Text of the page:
Despite an abbreviated spring season due to the coronavirus pandemic and multiple MEAC schools opting to participate in the fall, the remaining programs left standing when the 2021 campaign officially begins this month are ready to compete after nearly a full year away from the field.
Some coaches can’t wait to get started. Others are just pleased a season will take place at all after the likes of Florida A&M, Bethune-Cookman and North Carolina Central sought fit to play in the fall.
The resounding refrain is a tempered optimism that an abbreviated season — controlled largely by testing, CDC protocols, medical experts, and however virus variants behave — can actually happen.
Morgan State head coach Tyrone Wheatley, who is in his second season, explained the program took into account what would be in the best interest of the athletes first before ultimately preparing for a spring season, though he acknowledged the unpredictable nature of COVID could alter the best of plans.
“You kind of go back and look at what (FBS) schools did in the fall and you try and play off of that,” he said. “You always want to make sure you have these young men’s best interest at hand and making sure their safety is okay.”
Well before spring practice began, Wheatley explained that the football programs received input from medical experts, doctors, and even athletic director Dr. Edward Scott prior to making a commitment.
“When all the lights turned green for us to be able to play and say we can do it, that’s what it was. But if all lights were red, we definitely wouldn’t be playing.”
For Norfolk State head coach Latrell Scott, he was grateful that the university and the MEAC agreed to cautiously try to hold a season after months of widespread uncertainty.
“We are thankful to the MEAC and thankful to our president and athletic administration for putting us in the situation even to compete,” Scott said. “There are a lot of programs around the country, for whatever reason, that they either felt that they couldn’t do it or we didn’t have the resources to do it.
As Scott sees it, being able to play football — even only a handful of games — has been a much-needed morale boost for his players amid a tumultuous 2020.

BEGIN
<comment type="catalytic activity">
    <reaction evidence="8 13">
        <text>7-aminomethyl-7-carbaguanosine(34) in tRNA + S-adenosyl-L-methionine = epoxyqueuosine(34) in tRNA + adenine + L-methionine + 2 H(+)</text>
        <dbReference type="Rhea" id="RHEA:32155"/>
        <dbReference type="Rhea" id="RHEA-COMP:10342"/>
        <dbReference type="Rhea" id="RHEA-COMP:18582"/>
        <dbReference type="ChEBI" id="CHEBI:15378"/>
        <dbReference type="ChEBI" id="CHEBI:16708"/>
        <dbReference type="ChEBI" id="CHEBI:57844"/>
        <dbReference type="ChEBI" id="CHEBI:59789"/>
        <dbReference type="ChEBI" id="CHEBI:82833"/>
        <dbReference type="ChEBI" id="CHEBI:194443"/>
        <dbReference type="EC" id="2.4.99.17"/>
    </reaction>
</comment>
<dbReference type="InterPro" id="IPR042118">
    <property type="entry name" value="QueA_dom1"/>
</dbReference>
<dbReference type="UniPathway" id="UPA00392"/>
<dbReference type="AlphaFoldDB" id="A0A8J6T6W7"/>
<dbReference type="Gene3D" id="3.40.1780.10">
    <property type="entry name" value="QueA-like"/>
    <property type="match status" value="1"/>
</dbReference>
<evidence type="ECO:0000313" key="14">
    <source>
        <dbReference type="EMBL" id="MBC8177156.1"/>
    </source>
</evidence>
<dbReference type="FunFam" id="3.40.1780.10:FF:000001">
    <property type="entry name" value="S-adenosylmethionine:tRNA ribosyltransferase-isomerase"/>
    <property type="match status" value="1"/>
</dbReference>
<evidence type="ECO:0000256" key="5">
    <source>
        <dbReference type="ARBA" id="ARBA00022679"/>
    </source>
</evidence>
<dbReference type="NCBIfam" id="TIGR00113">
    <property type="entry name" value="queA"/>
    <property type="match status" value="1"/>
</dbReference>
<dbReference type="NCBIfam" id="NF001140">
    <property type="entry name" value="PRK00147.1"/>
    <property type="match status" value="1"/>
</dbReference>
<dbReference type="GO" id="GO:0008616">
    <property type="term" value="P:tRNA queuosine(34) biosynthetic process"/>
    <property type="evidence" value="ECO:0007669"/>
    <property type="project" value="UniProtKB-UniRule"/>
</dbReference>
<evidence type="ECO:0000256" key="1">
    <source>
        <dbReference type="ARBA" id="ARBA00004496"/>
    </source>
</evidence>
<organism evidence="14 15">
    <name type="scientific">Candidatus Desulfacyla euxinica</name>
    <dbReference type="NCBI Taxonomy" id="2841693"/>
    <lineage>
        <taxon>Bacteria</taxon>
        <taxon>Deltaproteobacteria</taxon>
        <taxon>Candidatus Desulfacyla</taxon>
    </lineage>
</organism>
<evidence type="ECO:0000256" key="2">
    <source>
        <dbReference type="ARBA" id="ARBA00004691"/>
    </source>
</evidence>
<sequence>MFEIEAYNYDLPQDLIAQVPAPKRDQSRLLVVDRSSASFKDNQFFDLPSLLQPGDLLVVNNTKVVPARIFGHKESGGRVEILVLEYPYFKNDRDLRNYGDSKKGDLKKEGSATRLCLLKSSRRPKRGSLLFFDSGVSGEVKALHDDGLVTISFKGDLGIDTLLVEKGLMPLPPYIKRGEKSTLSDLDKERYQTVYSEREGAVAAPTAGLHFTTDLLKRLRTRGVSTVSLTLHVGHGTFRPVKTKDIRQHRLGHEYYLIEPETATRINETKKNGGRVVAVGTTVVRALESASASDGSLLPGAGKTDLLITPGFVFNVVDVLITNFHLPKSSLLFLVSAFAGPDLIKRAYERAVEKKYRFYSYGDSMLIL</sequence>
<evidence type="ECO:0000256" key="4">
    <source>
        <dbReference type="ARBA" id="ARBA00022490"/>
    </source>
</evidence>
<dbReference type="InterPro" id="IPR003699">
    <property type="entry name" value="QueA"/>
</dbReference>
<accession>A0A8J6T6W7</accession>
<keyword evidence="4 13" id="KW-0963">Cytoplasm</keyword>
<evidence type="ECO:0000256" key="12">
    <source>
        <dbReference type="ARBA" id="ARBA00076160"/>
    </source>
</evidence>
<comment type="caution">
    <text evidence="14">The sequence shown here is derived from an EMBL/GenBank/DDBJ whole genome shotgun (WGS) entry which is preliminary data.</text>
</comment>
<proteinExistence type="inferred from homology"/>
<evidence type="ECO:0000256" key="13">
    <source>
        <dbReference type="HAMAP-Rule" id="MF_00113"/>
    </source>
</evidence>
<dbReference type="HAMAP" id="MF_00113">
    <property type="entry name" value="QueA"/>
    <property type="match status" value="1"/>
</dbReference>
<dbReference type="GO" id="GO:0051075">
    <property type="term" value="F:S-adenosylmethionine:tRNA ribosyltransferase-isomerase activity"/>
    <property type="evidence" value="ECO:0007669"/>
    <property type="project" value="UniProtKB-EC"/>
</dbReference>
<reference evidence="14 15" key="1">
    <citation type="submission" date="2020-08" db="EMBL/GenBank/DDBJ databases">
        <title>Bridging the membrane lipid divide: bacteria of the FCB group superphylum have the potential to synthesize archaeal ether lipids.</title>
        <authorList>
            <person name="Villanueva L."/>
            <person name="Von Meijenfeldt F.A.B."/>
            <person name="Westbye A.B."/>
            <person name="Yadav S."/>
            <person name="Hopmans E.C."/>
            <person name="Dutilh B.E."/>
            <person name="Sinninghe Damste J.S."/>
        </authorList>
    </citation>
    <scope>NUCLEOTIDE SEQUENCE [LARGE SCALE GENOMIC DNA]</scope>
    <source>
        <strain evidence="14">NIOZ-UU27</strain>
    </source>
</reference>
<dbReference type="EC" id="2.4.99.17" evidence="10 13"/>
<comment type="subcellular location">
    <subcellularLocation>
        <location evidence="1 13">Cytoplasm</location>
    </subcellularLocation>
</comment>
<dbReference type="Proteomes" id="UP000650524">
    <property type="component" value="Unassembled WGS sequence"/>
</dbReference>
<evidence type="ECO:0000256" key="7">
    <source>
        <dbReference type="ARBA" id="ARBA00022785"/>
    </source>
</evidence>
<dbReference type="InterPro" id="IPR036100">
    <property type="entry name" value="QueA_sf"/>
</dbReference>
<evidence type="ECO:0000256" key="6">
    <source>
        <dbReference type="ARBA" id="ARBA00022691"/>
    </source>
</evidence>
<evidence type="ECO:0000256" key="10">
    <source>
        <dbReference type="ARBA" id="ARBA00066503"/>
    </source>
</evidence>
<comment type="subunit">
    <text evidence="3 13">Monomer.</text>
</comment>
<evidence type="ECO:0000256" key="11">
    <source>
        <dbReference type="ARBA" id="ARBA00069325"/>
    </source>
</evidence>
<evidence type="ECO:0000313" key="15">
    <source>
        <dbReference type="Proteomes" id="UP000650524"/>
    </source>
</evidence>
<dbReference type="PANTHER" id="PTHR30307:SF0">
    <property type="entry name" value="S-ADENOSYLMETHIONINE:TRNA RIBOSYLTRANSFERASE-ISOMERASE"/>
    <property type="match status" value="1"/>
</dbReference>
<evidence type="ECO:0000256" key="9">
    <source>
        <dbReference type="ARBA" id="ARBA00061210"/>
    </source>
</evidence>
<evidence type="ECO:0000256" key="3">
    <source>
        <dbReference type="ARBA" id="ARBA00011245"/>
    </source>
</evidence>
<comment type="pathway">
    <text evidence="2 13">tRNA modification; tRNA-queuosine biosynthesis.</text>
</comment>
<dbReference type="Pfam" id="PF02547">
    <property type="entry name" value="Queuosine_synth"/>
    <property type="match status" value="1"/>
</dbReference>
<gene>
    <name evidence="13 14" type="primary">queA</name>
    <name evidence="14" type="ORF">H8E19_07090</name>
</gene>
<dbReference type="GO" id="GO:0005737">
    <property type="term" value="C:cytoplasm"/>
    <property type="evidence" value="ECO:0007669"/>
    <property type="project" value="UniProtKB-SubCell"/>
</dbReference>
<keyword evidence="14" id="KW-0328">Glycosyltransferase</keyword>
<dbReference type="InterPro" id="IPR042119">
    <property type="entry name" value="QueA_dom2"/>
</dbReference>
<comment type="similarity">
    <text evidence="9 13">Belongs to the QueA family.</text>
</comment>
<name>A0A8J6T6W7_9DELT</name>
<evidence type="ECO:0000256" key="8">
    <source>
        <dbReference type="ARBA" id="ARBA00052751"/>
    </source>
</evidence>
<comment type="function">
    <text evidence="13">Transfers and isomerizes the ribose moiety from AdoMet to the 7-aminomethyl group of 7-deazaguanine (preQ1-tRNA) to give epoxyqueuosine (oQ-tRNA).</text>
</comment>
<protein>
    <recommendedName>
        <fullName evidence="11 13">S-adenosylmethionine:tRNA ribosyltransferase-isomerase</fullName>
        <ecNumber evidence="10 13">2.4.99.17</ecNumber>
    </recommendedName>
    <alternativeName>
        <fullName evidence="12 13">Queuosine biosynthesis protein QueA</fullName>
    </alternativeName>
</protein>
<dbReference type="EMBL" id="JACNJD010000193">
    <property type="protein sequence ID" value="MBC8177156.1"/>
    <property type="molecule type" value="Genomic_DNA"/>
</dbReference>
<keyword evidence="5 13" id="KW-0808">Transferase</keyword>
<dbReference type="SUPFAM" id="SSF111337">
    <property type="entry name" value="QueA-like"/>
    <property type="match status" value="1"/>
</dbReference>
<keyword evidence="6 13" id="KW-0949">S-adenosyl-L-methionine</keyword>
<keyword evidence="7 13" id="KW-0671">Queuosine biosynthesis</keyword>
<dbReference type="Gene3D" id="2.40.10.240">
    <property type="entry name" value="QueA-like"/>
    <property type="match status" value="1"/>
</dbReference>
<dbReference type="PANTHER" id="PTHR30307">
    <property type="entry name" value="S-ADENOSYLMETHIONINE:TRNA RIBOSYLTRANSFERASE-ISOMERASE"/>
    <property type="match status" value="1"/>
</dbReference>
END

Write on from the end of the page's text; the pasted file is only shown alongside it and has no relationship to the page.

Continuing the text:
“I’m glad to be in the number of the ones that did,” he said. “I think the spring season is great for us. It gives our guys an opportunity to play football. I think our kids will be much more productive in the classroom because they understand the opportunity that they have.”
Before anyone can breathe a sigh of relief just arriving at the starting point, the six schools that are embarking on this journey are going to have to navigate whatever unforeseen COVID-related challenges await them.
The spring season format will obviously be different than any other in the history of the conference.
The active football-playing school is split into two divisions — Northern and Southern. Commissioner Dennis Thomas said the re-alignment was intentionally assembled that way to cut down on long-distance travel which required flights. Each road trip will be taken by bus to limit possible public exposure to the virus.
“We want to ensure that coaches and players are out of harm’s way,” said Thomas. “We can’t be an aircraft carrier. We gotta be able to change directions on a moment’s notice.”
If the regular season is completed without widespread interruption, winners of each division will meet in the first-ever MEAC championship game on April 17, following the conclusion of a seven-week race which has built-in open dates in anticipation of any stoppages.
But setting a schedule hasn’t been the easiest of tasks for the conference as the league has been forced to revise its slate on three different occasions during the offseason due to Bethune-Cookman, Florida A&M, and North Carolina Central opting out because of either COVID-19 or safety concerns.
“If you would have told me a year or two ago this is the world we’d be living in, I would have told you (that) you had some serious problems,” Thomas said, who received guidance from the league’s Forecasting Committee that helped put together the conferencewide schedule. “We have adapted. We have made adjustments and the conference had been planning for football season, basketball season, volleyball season — all the sports we’ve had since last April.”
On the other end of the spectrum, first-year Howard coach Larry Scott has been determined to push ahead — safely — in the midst of all the present risks out of sheer obligation to the athletes.
“Why can’t we as HBCUs find a way to play? Everyone else has,” said Scott. “Give us some light. Give us some hope. Give us the protective measures and policies and procedures and we will execute it.”
Scott was adamant that if FBS could find a way to piece together season, Black colleges should attempt it.
“We will get it done just like we see our counterparts doing at predominately white institutions and open,” he said. “We can do that, too.”
Buddy Pough, the longest-tenured coach in the MEAC, desires some semblance of normalcy. The South Carolina State head coach and his program have had their own issues with the virus. An outbreak during fall workouts forced the cancelation of practice.
Between quarantines, frequent testing, and team meetings conducted over Zoom, the operation of football — at least preparing for it — doesn’t seem recognizable these days.
“We’ve had our problems with some of the issues of the coronavirus,” Pough said. “Some of the issues and protocols you deal with have been hard on our young folk.
“We missed the general camaraderie of being together. We’ve had psychologists and mental health specialists on our staff in ways we’ve never had before. I think it’s kind of been the norm around the country that young folk have struggled with isolation and quarantine and just not being together.”